This article is being republished as part of our daily reproduction of WSJ.com articles that also appeared in the U.S. print edition of The Wall Street Journal (November 25, 2017).
The lawyer charged with defending AT&T Inc.'s takeover of Time Warner Inc. in court fits the part in a drama that has already featured plenty of big personalities and unexpected twists.
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Trial attorney Daniel Petrocelli's client list over the years has included former Enron Chief Executive Jeffrey Skilling, boxer Manny Pacquiao, Walt Disney Co., pop singer Kesha and a reality-TV star turned politician named Donald Trump.
The 64-year-old's latest client is bland by comparison: AT&T hired the O'Melveny & Myers LLP partner to defend the phone and satellite company's $85 billion purchase of Time Warner against Justice Department lawyers who say the deal will hurt competition. Observers say the company's choice of legal representation signaled its eagerness to aggressively fight the lawsuit.
"You're not hiring a bunch of paper shufflers," said Patrick Coughlin, a lawyer with Robbins Geller Rudman & Dowd, who was one of Mr. Petrocelli's opponents in the case involving Mr. Trump. "He's very comfortable in a courtroom," he said, adding Mr. Petrocelli's conversational demeanor often plays well with judges.
Mr. Petrocelli and his partners at O'Melveny & Myers are known as aggressive litigators who will relentlessly push their client's position, sometimes by attacking opposing counsel, until a court tells them to stop.
While defending Sirius XM Radio in a case over whether it owed royalties for songs made before 1972, Mr. Petrocelli wouldn't accept a U.S. District Judge's decision to certify the case as a class action. His team filed a motion to decertify the class, which the judge denied last September, saying he had addressed and rejected the exact arguments before. "In the words of Yogi Berra, 'it's déjà vu all over again,'" the judge wrote.
That willingness to doggedly fight in court was matched by an equally tenacious client, Mr. Trump. Mr. Petrocelli represented Mr. Trump in his defense of lawsuits claiming Trump University, the company that ran Mr. Trump's for-profit real-estate courses, defrauded thousands of people.
The 2016 election prompted Mr. Trump to settle that case. Mr. Petrocelli at the time said his client "can fight, as we all know," but opted for a $25 million settlement to avoid more distracting litigation.
The president's shadow looms over Mr. Petrocelli's latest case. AT&T Chief Executive Randall Stephenson on Monday said the question of Time Warner's CNN and its role in the antitrust case was the "elephant in the room," a reference to Mr. Trump's dislike of the news channel.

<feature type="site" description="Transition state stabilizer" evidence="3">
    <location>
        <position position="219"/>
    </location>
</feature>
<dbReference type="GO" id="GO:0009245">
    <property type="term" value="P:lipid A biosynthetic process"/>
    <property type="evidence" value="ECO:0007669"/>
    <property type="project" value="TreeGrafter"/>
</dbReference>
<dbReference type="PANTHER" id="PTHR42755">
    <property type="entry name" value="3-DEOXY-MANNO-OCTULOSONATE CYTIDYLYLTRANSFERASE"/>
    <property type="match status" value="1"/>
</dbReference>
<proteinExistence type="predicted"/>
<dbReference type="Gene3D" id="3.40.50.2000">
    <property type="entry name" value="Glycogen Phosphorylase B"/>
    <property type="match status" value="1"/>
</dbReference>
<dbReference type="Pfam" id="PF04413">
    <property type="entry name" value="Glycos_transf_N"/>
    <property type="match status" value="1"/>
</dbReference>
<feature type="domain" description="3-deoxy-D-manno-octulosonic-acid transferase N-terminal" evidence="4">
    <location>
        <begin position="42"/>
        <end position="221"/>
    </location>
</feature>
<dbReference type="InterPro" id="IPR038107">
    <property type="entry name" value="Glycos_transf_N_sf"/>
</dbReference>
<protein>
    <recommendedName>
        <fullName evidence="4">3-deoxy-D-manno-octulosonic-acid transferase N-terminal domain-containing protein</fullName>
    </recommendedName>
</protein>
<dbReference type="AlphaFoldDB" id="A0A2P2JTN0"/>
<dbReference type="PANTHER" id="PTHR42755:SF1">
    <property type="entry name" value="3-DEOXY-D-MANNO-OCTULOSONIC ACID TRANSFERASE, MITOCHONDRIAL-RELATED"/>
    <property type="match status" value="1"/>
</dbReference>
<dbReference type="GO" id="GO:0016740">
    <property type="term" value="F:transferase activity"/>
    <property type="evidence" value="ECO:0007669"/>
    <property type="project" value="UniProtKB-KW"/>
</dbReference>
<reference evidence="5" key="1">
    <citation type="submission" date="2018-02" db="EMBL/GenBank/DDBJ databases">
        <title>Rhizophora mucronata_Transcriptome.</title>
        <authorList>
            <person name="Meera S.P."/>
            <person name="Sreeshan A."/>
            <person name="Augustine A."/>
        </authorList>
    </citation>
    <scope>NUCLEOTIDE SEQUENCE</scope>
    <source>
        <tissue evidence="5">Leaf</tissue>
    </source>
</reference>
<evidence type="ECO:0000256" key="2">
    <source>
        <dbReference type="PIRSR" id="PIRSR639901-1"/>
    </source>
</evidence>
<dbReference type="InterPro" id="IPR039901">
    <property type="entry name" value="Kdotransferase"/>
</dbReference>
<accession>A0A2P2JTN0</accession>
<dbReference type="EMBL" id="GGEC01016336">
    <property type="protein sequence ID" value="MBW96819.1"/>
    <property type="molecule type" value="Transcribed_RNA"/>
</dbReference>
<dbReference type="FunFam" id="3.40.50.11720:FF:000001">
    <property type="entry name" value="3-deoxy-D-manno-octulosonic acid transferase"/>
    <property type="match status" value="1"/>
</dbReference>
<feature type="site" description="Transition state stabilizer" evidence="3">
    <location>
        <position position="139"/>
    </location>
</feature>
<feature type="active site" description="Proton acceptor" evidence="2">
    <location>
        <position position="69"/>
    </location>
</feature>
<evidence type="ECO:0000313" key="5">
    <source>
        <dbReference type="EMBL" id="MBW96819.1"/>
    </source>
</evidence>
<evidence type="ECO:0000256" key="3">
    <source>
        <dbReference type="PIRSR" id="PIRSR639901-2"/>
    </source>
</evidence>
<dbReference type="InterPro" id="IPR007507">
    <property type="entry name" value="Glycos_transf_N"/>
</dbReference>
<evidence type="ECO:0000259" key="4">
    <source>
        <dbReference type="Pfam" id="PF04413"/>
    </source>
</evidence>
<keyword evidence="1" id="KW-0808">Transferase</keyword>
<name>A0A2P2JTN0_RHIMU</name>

The Justice Department has said the White House didn't influence its work. The president didn't help the agency Tuesday when he called the deal "not good for the country" in response to a reporter's shouted questions.
At a press conference Monday with AT&T's executives, Mr. Petrocelli demonstrated his trial-lawyer chops. He played an audio recording of Makan Delrahim made before Mr. Trump chose him to run the antitrust division of the Justice Department. In a television interview last year, Mr. Delrahim said that he didn't think the AT&T merger posed significant antitrust problems but that it could raise some concerns about a distributor owning so much content.
"Before he was nominated to lead the antitrust division, Makam Delrahim himself publicly acknowledged the following, will you please play the tape," Mr. Petrocelli said.
"This is more of what you would call a vertical merger," Mr. Delrahim says on the recording. "A content with distribution rather than two competitors merging...I don't see this as a major antitrust problem."
Mr. Petrocelli cut the tape and told the crowd: "And he was right. There is no major antitrust problem. There is no antitrust problem and nothing has changed since Mr. Delrahim gave those remarks."
Mr. Petrocelli first made a name for himself successfully representing Ron Goldman's family in a 1997 wrongful death trial against O.J. Simpson, which followed the former NFL star's acquittal in the criminal trial over the deaths of Mr. Goldman and Nicole Brown Simpson.
Mr. Petrocelli kept Mr. Simpson on the witness stand for a blistering two days of questioning. He left his former firm, Mitchell Silberberg & Knupp LLP, for the much larger O'Melveny soon after the victory.
He was the lead defense lawyer for Mr. Skilling, who was convicted in 2006 of lying to investors about Enron's financial health and sentenced to 24 years in prison. He continued the legal fight for years and in 2013 reached a deal to drop his appeals in exchange for a reduced sentence of 14 years.
Mr. Petrocelli hadn't worked for AT&T before it hired him to plan the company's trial strategy early in the Time Warner deal review process. The Los Angeles-based lawyer represented Warner Bros. studios, however, in a contentious case over the rights to the "Superman" franchise.
During a brief conversation following Monday's press conference, Mr. Petrocelli said his experience with Mr. Trump would have no impact on the AT&T case or his litigation strategy: "I don't think it's relevant to this."
--Ryan Knutson contributed to this article.
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(END) Dow Jones Newswires
November 25, 2017 02:47 ET (07:47 GMT)